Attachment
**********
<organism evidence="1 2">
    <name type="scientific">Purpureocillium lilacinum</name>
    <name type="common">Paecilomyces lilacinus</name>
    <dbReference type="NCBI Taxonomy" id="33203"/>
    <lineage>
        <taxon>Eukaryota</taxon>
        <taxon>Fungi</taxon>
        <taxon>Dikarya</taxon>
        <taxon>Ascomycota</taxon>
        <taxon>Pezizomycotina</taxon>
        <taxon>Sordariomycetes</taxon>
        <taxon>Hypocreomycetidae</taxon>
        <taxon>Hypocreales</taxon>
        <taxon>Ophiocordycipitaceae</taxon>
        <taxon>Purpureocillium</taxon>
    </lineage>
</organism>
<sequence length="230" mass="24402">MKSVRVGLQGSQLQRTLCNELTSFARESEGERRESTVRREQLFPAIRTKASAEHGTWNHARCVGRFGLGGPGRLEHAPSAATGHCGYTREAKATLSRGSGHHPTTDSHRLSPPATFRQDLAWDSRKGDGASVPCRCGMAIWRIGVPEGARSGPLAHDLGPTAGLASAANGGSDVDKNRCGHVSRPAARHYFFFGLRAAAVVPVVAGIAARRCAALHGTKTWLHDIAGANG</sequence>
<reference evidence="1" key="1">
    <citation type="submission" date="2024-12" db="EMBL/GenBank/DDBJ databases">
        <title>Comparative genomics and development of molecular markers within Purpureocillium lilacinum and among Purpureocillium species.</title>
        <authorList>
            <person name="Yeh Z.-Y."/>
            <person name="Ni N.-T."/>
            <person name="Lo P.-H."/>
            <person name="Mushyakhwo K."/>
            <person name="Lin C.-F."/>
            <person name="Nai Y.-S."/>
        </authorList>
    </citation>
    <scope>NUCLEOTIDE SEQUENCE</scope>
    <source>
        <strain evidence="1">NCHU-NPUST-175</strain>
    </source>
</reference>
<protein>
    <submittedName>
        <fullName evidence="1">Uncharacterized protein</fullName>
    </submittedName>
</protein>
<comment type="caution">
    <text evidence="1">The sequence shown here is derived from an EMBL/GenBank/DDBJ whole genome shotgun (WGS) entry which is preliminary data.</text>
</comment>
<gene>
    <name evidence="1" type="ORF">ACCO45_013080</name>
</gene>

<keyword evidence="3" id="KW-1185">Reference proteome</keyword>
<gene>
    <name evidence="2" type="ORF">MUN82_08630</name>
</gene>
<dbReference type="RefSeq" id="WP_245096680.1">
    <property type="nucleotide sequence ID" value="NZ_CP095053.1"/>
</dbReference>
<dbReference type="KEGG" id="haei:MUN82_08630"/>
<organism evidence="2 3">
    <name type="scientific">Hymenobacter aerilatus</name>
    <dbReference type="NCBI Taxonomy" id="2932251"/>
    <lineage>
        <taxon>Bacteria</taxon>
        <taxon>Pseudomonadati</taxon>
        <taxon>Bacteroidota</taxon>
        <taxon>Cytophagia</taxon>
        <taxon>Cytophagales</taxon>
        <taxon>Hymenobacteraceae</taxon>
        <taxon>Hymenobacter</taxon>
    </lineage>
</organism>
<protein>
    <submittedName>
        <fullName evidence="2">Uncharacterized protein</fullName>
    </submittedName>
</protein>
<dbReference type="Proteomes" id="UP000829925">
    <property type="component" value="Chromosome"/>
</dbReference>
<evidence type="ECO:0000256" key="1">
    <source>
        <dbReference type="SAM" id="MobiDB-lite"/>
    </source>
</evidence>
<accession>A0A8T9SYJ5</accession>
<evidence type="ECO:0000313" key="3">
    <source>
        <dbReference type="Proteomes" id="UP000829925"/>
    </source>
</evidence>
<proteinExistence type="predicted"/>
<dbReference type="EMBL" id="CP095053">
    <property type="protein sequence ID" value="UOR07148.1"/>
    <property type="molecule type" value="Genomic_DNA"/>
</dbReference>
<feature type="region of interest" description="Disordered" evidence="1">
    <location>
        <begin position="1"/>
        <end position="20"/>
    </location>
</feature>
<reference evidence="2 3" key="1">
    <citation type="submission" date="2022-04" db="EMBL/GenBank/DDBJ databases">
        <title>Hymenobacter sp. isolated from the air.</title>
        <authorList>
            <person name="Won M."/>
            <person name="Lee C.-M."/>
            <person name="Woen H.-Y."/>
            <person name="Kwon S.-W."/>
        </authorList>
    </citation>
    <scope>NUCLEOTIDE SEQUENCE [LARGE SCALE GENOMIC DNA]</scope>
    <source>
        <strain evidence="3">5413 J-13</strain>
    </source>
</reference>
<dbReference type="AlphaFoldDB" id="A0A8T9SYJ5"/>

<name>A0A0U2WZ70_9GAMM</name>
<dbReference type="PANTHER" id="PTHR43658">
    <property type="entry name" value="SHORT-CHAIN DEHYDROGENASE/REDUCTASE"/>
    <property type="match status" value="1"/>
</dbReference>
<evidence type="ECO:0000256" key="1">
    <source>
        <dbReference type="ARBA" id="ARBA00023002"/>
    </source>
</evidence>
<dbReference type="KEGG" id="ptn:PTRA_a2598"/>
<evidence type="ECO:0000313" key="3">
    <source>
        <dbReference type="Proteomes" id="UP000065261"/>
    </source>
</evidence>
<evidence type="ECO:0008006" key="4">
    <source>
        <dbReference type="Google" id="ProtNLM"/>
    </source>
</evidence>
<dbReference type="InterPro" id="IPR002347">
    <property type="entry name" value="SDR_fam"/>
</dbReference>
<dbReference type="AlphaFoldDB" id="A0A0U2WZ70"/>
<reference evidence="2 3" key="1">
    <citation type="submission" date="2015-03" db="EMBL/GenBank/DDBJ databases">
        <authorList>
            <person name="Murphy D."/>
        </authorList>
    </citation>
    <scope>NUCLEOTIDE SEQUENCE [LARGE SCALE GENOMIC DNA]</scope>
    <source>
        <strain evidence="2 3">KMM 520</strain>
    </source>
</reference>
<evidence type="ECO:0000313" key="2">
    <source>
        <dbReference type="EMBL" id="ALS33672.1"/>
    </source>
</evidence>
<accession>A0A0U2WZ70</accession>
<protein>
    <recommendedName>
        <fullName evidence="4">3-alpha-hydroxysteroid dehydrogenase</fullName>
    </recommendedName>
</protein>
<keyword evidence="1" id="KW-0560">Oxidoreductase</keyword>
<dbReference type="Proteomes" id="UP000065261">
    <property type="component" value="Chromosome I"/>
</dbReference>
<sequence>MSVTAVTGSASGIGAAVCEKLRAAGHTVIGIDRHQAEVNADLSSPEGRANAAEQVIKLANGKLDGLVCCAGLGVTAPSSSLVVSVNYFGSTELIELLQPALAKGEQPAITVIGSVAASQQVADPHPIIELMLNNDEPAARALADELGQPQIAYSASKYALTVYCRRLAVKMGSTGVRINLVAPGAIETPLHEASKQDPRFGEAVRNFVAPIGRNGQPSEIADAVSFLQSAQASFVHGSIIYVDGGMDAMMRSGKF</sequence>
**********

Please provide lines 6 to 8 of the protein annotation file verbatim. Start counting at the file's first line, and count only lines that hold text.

        <taxon>Eukaryota</taxon>
        <taxon>Fungi</taxon>
        <taxon>Dikarya</taxon>